Looking for things to do in the Easter holidays? Well, the North East may not hold one of the seven wonders of the world but there are several places you should visit at least once in our region.

Whilst you may not be able to compare our region to the dizzy heights of Manhattan or the scenic safari plains of Africa, the North East still has a great number of landmarks and tourist destinations to visit.

Whether you prefer the indoors or outdoors, there is plenty to see in the region that you should visit at least once in your life.

Now, as the Easter Holidays begin, it has never been a better time to visit a landmark in the region that you've never seen before.

Here's a list of just nine landmarks from the North East that we've put together - which is your favourite?

County Durham's Heritage Coast

Sometimes there is nothing better than a walk along the beach - especially if you have a pup to walk too!

County Durham's Heritage Coast which spans from Seaham Hall Beach to Crimdon has been said to be one of the top tourist destinations to visit this Easter.

The well-known 11-mile coastal trek which takes walkers down the coast is one way to spend the day, where on the way, tourists are treated to plentiful ocean views, arches and stacks and can even hunt for sea glass which washes up onto the shore.

The Northern Echo: Seaham Hall Beach.Seaham Hall Beach. (Image: NORTHERN ECHO)

Penshaw Monument

Further North, you can take a journey up Penshaw Monument, an ancient Greek-style memorial.

The grade I listed building was constructed between 1844 and 1845 to commemorate the Durham Report on the future governance of the American territories.

Thousands visit the site each year, and once you've seen the views from the top you can always have a walk around Herrington Country Park, opposite the monument.

The Northern Echo: Penshaw Monument.Penshaw Monument.

National Glass Centre

Also in Sunderland is the National Glass Centre, where you can experience the art and history of glass blowing and view artists exhibition.

The centre is part of the University of Sunderland, and opened in 1998. 

Work by many artists can also be purchased in the museum's shop.

The Northern Echo: National Glass Centre.National Glass Centre. (Image: Picture: UNVERSITY OF SUNDERLAND)

Durham Cathedral

Durham Cathedral is arguably the city's most iconic and historic landmark, and opened in 1133. The grade I listed building forms part of the Durham Castle and Cathedral World Heritage Site.

There is plenty to do at the cathedral, especially during Easter where commemorative events to mark the holy period are taking place.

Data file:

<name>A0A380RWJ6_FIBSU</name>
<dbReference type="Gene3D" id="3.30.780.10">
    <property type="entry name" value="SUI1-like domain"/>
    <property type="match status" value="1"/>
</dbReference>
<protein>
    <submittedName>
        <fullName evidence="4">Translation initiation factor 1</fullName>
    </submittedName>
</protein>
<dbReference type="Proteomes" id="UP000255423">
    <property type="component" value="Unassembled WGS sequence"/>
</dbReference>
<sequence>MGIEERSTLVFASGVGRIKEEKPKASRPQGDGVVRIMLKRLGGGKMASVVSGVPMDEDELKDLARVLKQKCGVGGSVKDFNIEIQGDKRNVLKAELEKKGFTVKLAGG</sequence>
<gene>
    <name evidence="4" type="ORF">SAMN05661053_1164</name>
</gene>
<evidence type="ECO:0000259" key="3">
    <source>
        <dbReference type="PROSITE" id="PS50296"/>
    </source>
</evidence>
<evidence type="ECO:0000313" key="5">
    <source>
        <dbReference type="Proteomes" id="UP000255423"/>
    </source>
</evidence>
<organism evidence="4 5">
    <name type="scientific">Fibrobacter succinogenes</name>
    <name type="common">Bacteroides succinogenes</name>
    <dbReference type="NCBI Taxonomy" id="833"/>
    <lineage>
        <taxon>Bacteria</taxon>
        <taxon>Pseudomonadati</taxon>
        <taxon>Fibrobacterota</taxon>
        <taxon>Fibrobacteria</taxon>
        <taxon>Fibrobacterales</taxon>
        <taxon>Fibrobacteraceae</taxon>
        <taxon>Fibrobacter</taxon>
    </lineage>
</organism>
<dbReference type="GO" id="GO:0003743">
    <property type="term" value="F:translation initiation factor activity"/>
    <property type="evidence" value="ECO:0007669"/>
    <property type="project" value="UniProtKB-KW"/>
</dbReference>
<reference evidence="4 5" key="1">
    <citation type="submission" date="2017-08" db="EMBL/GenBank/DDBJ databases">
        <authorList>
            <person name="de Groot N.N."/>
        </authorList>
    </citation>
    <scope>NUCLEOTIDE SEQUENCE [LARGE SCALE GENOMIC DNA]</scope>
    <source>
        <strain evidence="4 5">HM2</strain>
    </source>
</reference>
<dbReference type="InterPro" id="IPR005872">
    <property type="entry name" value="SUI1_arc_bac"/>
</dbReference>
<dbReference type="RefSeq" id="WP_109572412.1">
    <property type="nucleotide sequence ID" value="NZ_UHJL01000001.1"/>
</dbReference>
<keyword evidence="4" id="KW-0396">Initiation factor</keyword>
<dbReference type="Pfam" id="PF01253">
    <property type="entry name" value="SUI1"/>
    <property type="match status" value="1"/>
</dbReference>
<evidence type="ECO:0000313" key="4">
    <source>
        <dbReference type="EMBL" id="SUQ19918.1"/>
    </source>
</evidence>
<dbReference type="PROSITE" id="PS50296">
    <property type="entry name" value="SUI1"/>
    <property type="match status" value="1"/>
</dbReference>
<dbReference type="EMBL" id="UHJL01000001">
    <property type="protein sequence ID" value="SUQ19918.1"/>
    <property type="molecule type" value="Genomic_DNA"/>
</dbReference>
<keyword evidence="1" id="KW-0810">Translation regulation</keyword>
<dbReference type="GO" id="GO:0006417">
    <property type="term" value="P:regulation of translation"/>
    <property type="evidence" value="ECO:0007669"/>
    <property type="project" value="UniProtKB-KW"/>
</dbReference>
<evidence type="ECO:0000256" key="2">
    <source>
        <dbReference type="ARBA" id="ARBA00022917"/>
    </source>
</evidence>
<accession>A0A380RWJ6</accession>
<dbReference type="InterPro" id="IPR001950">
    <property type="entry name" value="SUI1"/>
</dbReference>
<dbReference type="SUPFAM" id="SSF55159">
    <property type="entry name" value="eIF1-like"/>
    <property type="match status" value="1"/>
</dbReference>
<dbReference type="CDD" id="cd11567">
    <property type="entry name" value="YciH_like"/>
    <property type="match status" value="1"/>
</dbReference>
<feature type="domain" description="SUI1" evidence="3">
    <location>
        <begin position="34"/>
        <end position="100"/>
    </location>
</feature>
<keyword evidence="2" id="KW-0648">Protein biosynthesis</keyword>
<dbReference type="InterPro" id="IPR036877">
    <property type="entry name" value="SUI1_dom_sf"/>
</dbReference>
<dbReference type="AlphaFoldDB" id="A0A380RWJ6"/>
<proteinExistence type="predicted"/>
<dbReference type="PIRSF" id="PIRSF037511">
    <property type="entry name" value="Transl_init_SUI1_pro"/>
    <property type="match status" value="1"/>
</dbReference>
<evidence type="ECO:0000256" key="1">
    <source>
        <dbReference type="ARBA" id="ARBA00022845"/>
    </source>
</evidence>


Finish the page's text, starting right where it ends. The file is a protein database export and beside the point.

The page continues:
The Cathedral, whilst being well known to North East residents has also appeared on the big screen over the years.

Most notably in the Harry Potter series as well as in the 2019 blockbuster Avengers: Endgame where it was fashioned as Thor's home planet, Asgard.

The Northern Echo: Durham Cathedral.Durham Cathedral. (Image: The Northern Echo)

The Angel of the North

Perhaps the most iconic symbol of the North East which can be seen proudly as you drive down the A1, the Angel of the North is a must-see.

Construction of the angel ended in 1998 after four years to act as a millennial image that would be a marker for the town of Gateshead and wider Tyneside.

An estimated 150,000 people visit each year and you can get access to the car park if you want to pay a visit off the A167 Durham Road. 

The Northern Echo: Angel of the North.Angel of the North. (Image: SARAH CALDECOTT)


Known as the North East's living museum, Beamish is a must-visit in the region.

Whether you want to have a gander in the sweet shop or a look around some of the perfectly preserved and decorated terraced houses there is always plenty to do at the museum which first opened in 1972.

Like Durham Cathedral, Beamish Museum is no stranger to the big screen and was used as a set in the season 7 finale of Downton Abbey.

An unlimited ticket costs just under £30 for a full year. 

The Northern Echo: Beamish Museum.Beamish Museum. (Image: NORTHERN ECHO)

The Bowes Museum

Barnard Castle's Bowes Museum is a fantastic visit should you enjoy looking at a multitude of fine paintings.

The museum was built to house the art collection of John Bowes and his wife Joséphine Benoîte Coffin-Chevallier, and opened in 1892.

A ticket costs £18.00 per person per day.

The Northern Echo: The Bowes Museum.The Bowes Museum. (Image: Picture: SARAH CALDECOTT)

Hartlepool Historic Quay

For a day out with a nautical theme, the National Museum of the Royal Navy in Hartlepool which opened in 1994 is a must see.

The attraction is a recreation of a 18th-century seaport and even includes the Battle of Trafalgar ship HMS Trincomalee, a Royal Navy frigate and Britain's oldest warship.

Tickets cost £8 for adults and £6 for kids when booked online.

The Northern Echo: National Museum of the Royal Navy, Hartlepool.National Museum of the Royal Navy, Hartlepool. (Image: KAYLEIGH FRASER)

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Locomotion, Shildon

County Durham's railway museum, Locomotion, is a must visit for those who love trains and all things transport.

Then Prime Minister and MP Tony Blair opened the museum in 2004 and now attracts thousands of visitors each year. 

Most recently, the Flying Scotsman spent Christmas at the museum and gave visitors a unique chance to have a look at the historic steam engine.

The Northern Echo: Locomotion, Shildon.Locomotion, Shildon. (Image: SARAH CALDECOTT)